The “bad guy” in these films isn’t a ranting, raving tyrant. Instead, it is the infuriatingly calm and seemingly rational voice of reason that pushes our protagonists to the edge. The inauthentic, superficial Lumbergh uses the same lilting, condescending tone as Space Odyssey‘s HAL the computer and Cuckoo’s Nest‘s Nurse Ratchett. For all three villains, their forced politeness and banal banter is far more frustrating than the more commonly portrayed screaming, red-faced boss. Lumbergh arrogantly ignores what his employees are telling him and just keeps repeating his mantras: “Yeah, did you get the memo?” and “Yeah, I’m going to need you to come in on Saturday.”
From the moment Peter enters Initech’s cube farm, it is eerily similar to an insane asylum or a soulless spaceship guided by a talking computer. Peter is no longer a person. He is an automaton that cranks out meaningless TPS reports. All of the work and the processes portrayed involve mind-numbing details. Whenever he tries to explain himself to superiors, he is met with a canned response straight from Mismanagement 301.
People laugh at Office Space because it’s only slightly more ludicrous than what they see around them. And it’s not just offices. People who work in warehouses, construction sites and retail shops can all relate to the familiar themes. If you are a leader who hasn’t watched this movie, I suggest you do it soon. It is a funny movie, but you’ll also come to better understand how many people, especially younger workers, feel about supervisors and work in general.
For an entire generation, this movie and the newer, similarly themed TV series The Office are their reality. (At the time of writing this article, the latest season of The Office was the best-selling DVD on Amazon.) This is what my teenage son expects to encounter when he goes to work in an organization: a place where your individuality gets subverted, your drive gets deflated, your co-workers are back-stabbing loons, and you report to a boss who only cares about pointless policies and procedures. This kind of work environment is perceived as the coal mine of the modern age; instead of black lung disease, you get black soul disease.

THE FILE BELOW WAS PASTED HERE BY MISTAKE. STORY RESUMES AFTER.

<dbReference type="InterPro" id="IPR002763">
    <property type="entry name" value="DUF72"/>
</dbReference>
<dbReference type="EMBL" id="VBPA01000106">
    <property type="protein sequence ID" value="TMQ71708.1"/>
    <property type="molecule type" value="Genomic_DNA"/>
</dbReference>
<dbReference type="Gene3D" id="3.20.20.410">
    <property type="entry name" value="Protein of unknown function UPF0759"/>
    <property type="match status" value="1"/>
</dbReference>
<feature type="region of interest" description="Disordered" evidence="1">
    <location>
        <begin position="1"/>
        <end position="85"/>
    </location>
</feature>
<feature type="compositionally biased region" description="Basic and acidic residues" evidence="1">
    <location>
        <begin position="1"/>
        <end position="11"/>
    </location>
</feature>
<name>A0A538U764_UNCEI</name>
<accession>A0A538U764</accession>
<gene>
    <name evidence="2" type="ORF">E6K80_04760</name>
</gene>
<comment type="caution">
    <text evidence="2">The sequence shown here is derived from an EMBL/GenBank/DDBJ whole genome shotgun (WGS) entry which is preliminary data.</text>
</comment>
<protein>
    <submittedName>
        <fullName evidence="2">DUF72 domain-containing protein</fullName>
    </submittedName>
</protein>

Growth leaders always find innovative ways to help individuals see that what they do really matters.
Statistics from the U.S. Bureau of Labor estimate a shortage of skilled workers of 10 million by 2010 and as many as 35 million within the next 30 years. Our growing economy, retiring Baby Boomers and a shift to an information- and service-based economy are all contributing to the crisis. There’s an escalating war for talent and it’s only going to get worse. You can complain that “people just don’t know how to work anymore” or face the reality that, for skilled workers, it will be a seller’s market for the foreseeable future.
The tag line for Office Space was simple: “Work Sucks.” That’s today’s stark perception, and therefore reality, in many organizations. Don’t let yours be one of them. While managers keep telling today’s workers to “think outside the box,” they keep sticking them in cubicles. I’m not calling for the literal plowing under of the cube farm. Instead, I am suggesting that growth leaders always find innovative ways to help individuals see that what they do really matters.
In his 1974 book Working, Studs Turkel wrote, “Work is about daily meaning as well as daily bread. For recognition as well as cash; for astonishment rather than torpor; in short, for a sort of life rather than a Monday through Friday sort of dying.”
Winning the talent wars in the material handling industry, or any other industry, will increasingly be about meeting the needs of the changing work force. In order to grow our organizations, we all must recognize that people now expect to make a life, not just a living.
|Meet the Author
Steven S. Little is a speaker, writer and consultant located in Wilmington, North Carolina, and on the Web at www.stevenslittle.com.